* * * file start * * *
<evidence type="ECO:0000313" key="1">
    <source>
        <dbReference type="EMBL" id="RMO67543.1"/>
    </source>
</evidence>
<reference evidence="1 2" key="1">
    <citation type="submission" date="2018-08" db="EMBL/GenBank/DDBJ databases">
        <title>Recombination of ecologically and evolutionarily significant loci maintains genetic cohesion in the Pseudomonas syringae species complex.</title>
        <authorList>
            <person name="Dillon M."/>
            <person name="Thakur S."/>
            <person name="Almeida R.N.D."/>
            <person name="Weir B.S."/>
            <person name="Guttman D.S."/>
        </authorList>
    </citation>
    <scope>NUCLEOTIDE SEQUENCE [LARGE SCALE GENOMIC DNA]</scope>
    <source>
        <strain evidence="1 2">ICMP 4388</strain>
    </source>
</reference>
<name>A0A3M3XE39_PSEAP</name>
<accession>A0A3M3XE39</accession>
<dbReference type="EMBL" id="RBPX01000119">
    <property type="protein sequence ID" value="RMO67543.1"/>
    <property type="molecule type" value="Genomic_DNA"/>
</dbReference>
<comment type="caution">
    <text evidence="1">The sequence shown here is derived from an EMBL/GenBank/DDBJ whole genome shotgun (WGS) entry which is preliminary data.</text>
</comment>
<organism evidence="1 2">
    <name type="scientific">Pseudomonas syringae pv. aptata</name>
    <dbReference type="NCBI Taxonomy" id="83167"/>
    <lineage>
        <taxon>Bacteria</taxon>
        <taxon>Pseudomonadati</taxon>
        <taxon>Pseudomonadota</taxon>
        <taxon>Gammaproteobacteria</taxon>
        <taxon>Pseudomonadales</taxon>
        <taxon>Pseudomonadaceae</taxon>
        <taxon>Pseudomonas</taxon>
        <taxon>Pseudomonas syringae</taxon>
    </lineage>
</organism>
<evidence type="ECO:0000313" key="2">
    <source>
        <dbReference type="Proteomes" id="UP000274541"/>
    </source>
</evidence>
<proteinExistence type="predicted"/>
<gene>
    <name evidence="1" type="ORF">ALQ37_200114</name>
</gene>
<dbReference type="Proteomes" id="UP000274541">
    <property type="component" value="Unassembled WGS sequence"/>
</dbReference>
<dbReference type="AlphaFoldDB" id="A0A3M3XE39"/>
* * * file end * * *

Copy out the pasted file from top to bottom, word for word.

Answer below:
<evidence type="ECO:0000313" key="1">
    <source>
        <dbReference type="EMBL" id="RMO67543.1"/>
    </source>
</evidence>
<reference evidence="1 2" key="1">
    <citation type="submission" date="2018-08" db="EMBL/GenBank/DDBJ databases">
        <title>Recombination of ecologically and evolutionarily significant loci maintains genetic cohesion in the Pseudomonas syringae species complex.</title>
        <authorList>
            <person name="Dillon M."/>
            <person name="Thakur S."/>
            <person name="Almeida R.N.D."/>
            <person name="Weir B.S."/>
            <person name="Guttman D.S."/>
        </authorList>
    </citation>
    <scope>NUCLEOTIDE SEQUENCE [LARGE SCALE GENOMIC DNA]</scope>
    <source>
        <strain evidence="1 2">ICMP 4388</strain>
    </source>
</reference>
<name>A0A3M3XE39_PSEAP</name>
<accession>A0A3M3XE39</accession>
<dbReference type="EMBL" id="RBPX01000119">
    <property type="protein sequence ID" value="RMO67543.1"/>
    <property type="molecule type" value="Genomic_DNA"/>
</dbReference>
<comment type="caution">
    <text evidence="1">The sequence shown here is derived from an EMBL/GenBank/DDBJ whole genome shotgun (WGS) entry which is preliminary data.</text>
</comment>
<organism evidence="1 2">
    <name type="scientific">Pseudomonas syringae pv. aptata</name>
    <dbReference type="NCBI Taxonomy" id="83167"/>
    <lineage>
        <taxon>Bacteria</taxon>
        <taxon>Pseudomonadati</taxon>
        <taxon>Pseudomonadota</taxon>
        <taxon>Gammaproteobacteria</taxon>
        <taxon>Pseudomonadales</taxon>
        <taxon>Pseudomonadaceae</taxon>
        <taxon>Pseudomonas</taxon>
        <taxon>Pseudomonas syringae</taxon>
    </lineage>
</organism>
<evidence type="ECO:0000313" key="2">
    <source>
        <dbReference type="Proteomes" id="UP000274541"/>
    </source>
</evidence>
<proteinExistence type="predicted"/>
<gene>
    <name evidence="1" type="ORF">ALQ37_200114</name>
</gene>
<dbReference type="Proteomes" id="UP000274541">
    <property type="component" value="Unassembled WGS sequence"/>
</dbReference>
<dbReference type="AlphaFoldDB" id="A0A3M3XE39"/>